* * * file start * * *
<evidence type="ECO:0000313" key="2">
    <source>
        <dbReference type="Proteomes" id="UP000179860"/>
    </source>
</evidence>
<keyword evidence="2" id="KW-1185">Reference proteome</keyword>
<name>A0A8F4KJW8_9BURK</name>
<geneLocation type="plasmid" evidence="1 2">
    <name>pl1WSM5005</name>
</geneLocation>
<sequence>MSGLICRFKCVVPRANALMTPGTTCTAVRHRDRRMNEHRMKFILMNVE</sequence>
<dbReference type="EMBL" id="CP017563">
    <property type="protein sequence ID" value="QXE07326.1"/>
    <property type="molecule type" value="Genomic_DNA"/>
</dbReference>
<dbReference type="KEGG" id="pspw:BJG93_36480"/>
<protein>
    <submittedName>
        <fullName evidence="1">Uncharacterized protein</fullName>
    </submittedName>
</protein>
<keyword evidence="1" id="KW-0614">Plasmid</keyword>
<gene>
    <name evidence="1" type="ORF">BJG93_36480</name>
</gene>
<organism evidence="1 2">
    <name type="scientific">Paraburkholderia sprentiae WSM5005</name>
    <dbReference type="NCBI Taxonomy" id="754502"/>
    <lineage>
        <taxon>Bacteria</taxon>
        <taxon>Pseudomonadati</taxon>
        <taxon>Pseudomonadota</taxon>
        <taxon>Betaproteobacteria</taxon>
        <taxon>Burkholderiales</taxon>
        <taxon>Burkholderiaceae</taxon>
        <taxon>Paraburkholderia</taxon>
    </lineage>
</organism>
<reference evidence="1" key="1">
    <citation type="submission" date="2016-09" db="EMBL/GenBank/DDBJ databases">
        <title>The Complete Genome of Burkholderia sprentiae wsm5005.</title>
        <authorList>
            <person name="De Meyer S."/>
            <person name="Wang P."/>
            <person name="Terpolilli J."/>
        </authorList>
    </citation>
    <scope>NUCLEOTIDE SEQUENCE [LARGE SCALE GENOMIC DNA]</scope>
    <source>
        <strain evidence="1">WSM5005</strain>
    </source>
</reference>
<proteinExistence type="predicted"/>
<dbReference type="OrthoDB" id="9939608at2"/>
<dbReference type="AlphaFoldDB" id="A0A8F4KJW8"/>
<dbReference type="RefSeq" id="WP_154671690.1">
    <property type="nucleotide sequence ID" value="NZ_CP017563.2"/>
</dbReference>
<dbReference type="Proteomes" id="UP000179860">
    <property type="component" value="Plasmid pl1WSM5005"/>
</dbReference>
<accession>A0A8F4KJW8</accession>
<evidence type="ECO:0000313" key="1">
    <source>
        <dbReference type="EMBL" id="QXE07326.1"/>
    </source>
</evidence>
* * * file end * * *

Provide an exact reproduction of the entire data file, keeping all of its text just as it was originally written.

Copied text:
<evidence type="ECO:0000313" key="2">
    <source>
        <dbReference type="Proteomes" id="UP000179860"/>
    </source>
</evidence>
<keyword evidence="2" id="KW-1185">Reference proteome</keyword>
<name>A0A8F4KJW8_9BURK</name>
<geneLocation type="plasmid" evidence="1 2">
    <name>pl1WSM5005</name>
</geneLocation>
<sequence>MSGLICRFKCVVPRANALMTPGTTCTAVRHRDRRMNEHRMKFILMNVE</sequence>
<dbReference type="EMBL" id="CP017563">
    <property type="protein sequence ID" value="QXE07326.1"/>
    <property type="molecule type" value="Genomic_DNA"/>
</dbReference>
<dbReference type="KEGG" id="pspw:BJG93_36480"/>
<protein>
    <submittedName>
        <fullName evidence="1">Uncharacterized protein</fullName>
    </submittedName>
</protein>
<keyword evidence="1" id="KW-0614">Plasmid</keyword>
<gene>
    <name evidence="1" type="ORF">BJG93_36480</name>
</gene>
<organism evidence="1 2">
    <name type="scientific">Paraburkholderia sprentiae WSM5005</name>
    <dbReference type="NCBI Taxonomy" id="754502"/>
    <lineage>
        <taxon>Bacteria</taxon>
        <taxon>Pseudomonadati</taxon>
        <taxon>Pseudomonadota</taxon>
        <taxon>Betaproteobacteria</taxon>
        <taxon>Burkholderiales</taxon>
        <taxon>Burkholderiaceae</taxon>
        <taxon>Paraburkholderia</taxon>
    </lineage>
</organism>
<reference evidence="1" key="1">
    <citation type="submission" date="2016-09" db="EMBL/GenBank/DDBJ databases">
        <title>The Complete Genome of Burkholderia sprentiae wsm5005.</title>
        <authorList>
            <person name="De Meyer S."/>
            <person name="Wang P."/>
            <person name="Terpolilli J."/>
        </authorList>
    </citation>
    <scope>NUCLEOTIDE SEQUENCE [LARGE SCALE GENOMIC DNA]</scope>
    <source>
        <strain evidence="1">WSM5005</strain>
    </source>
</reference>
<proteinExistence type="predicted"/>
<dbReference type="OrthoDB" id="9939608at2"/>
<dbReference type="AlphaFoldDB" id="A0A8F4KJW8"/>
<dbReference type="RefSeq" id="WP_154671690.1">
    <property type="nucleotide sequence ID" value="NZ_CP017563.2"/>
</dbReference>
<dbReference type="Proteomes" id="UP000179860">
    <property type="component" value="Plasmid pl1WSM5005"/>
</dbReference>
<accession>A0A8F4KJW8</accession>
<evidence type="ECO:0000313" key="1">
    <source>
        <dbReference type="EMBL" id="QXE07326.1"/>
    </source>
</evidence>